Welcome to ScubaBoard, an online scuba diving forum community where you can join over 205,000 divers diving from around the world. If the topic is related to scuba diving, this is the place to find divers talking about it. To gain full access to ScubaBoard (and make this large box go away) you must register for a free account. As a registered member you will be able to:
Participate in over 500 dive topic forums and browse from over 5,500,000 posts.
Communicate privately with other divers from around the world.
Post your own photos or view from well over 100,000 user submitted images.
Gain access to our free classifieds marketplace to buy, sell and trade gear, travel and services.
Use the calendar to organize your events and enroll in other members' events.
Find a dive buddy or communicate directly with scuba equipment manufacturers.
All this and much more is available to you absolutely free when you register for an account, so sign up today!
If you have any problems with the registration process or your account login, please contact the ScubaBoard Support Team.
As HID and high-power LED lights are becoming cheaper and more common, I was wondering if there were any concerns about their effect on the behaviour patterns of the fishes and other creatures encountered during night dives.
For example, I suspect a group of divers wielding Light Cannons etc. (not to mention photo/video strobes) probably turns night into day for the 30 min - 1 h they explore a section of a reef. Are there "safe" lights out there that do not unduly stress the animals while ensuring the divers know where they are and where they are going?
Are there "safe" lights out there that do not unduly stress the animals while ensuring the divers know where they are and where they are going?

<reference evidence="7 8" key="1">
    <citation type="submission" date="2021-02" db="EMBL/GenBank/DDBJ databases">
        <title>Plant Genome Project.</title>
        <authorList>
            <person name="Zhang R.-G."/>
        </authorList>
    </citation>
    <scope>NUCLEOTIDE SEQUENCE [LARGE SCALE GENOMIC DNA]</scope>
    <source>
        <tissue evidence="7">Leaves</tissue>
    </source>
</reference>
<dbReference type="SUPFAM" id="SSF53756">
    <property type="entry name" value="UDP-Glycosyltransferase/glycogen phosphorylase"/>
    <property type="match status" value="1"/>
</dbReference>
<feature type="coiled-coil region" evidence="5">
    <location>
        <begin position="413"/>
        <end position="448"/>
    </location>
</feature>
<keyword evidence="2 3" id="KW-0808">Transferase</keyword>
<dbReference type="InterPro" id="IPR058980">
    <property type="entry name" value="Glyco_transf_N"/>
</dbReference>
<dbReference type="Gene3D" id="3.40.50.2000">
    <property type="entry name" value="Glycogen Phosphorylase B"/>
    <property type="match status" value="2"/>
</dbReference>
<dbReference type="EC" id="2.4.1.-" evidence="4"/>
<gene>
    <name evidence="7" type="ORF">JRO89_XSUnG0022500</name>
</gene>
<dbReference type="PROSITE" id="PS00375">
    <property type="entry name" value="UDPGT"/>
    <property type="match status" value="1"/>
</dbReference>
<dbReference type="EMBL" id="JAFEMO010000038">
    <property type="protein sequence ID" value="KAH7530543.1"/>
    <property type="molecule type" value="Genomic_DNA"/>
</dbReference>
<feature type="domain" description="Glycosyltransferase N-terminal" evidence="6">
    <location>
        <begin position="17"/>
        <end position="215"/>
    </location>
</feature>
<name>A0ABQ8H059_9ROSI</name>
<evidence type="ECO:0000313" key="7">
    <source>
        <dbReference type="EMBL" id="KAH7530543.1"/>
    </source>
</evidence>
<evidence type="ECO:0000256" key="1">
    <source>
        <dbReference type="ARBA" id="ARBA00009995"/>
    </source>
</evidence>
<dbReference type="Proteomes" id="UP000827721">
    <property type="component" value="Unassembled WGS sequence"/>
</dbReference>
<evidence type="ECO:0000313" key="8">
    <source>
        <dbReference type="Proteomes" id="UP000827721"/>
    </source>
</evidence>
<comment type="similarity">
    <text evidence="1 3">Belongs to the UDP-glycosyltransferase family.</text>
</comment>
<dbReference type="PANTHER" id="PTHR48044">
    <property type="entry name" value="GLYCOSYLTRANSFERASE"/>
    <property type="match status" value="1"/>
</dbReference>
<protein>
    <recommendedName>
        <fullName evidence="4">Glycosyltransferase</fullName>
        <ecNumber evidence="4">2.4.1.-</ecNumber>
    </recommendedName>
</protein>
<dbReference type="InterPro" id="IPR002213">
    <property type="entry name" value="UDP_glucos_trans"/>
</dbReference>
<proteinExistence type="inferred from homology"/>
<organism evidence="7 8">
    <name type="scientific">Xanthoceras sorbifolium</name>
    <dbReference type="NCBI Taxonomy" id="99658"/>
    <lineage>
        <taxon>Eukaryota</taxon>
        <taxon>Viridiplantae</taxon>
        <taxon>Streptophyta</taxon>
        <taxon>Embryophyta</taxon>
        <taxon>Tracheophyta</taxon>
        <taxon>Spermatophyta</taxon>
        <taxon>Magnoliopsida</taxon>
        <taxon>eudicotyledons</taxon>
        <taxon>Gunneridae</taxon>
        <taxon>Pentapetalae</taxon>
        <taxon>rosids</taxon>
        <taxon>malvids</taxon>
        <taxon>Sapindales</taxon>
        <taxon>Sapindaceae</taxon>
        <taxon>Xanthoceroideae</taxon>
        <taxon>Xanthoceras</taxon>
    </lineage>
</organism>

Yes, bright lights stress the animals. I made a light once with a 50w Halogen bulb and many of the animals in our locals waters fled from it. I now have a 10w HID light and it's much better for critter watching. I suspect that the more powerful HID lights are also not ideal for watching the animals.
I've heard that aquarium keepers use blue (black) lights to illuminate aquaria for night watching. I doubt that this would be very useful for divers.
Probally nothing to really worry about, but should watch out for photosensitive marine animals, ie jellyfish. While doing an experiment which involved submerging a light trap just below the surface for 30mins, we ended up with approx 800 individual jellyfish similar to those in the link below :11:
Has anyone tried using a red filter on the light? I know that with VERY deep submersibles when they use red the animals arent' able to see that spectrum. Shallower critters should be able to see that spectrum, but it might still be less upsetting to them, it would also not cast as far underwater I would think with the way that water absorbs red.
Personally, I do night dives with a relatively dim light. I usually just use the focus assist light on my camera rig. It upsets fish less, allowing me to see more. I do carry a high power light clipped to my BC in case of emergency. But the only time I've actually used that was to pass it off to another diver whose battery had failed.
Animals out at night don't seem to be thrilled about any sort of light, lots slink away or whatever. (Unless of course they use yours to hunt by. :sharks I'm sure it bothers some more than others, or is more dangerous for some.
I don't use any more light than I need, turning a night dive into a day dive kinda defeats the point of a night dive for me. I also try not to shine any hotspot of a light directly on things, use the outer part of the beam instead.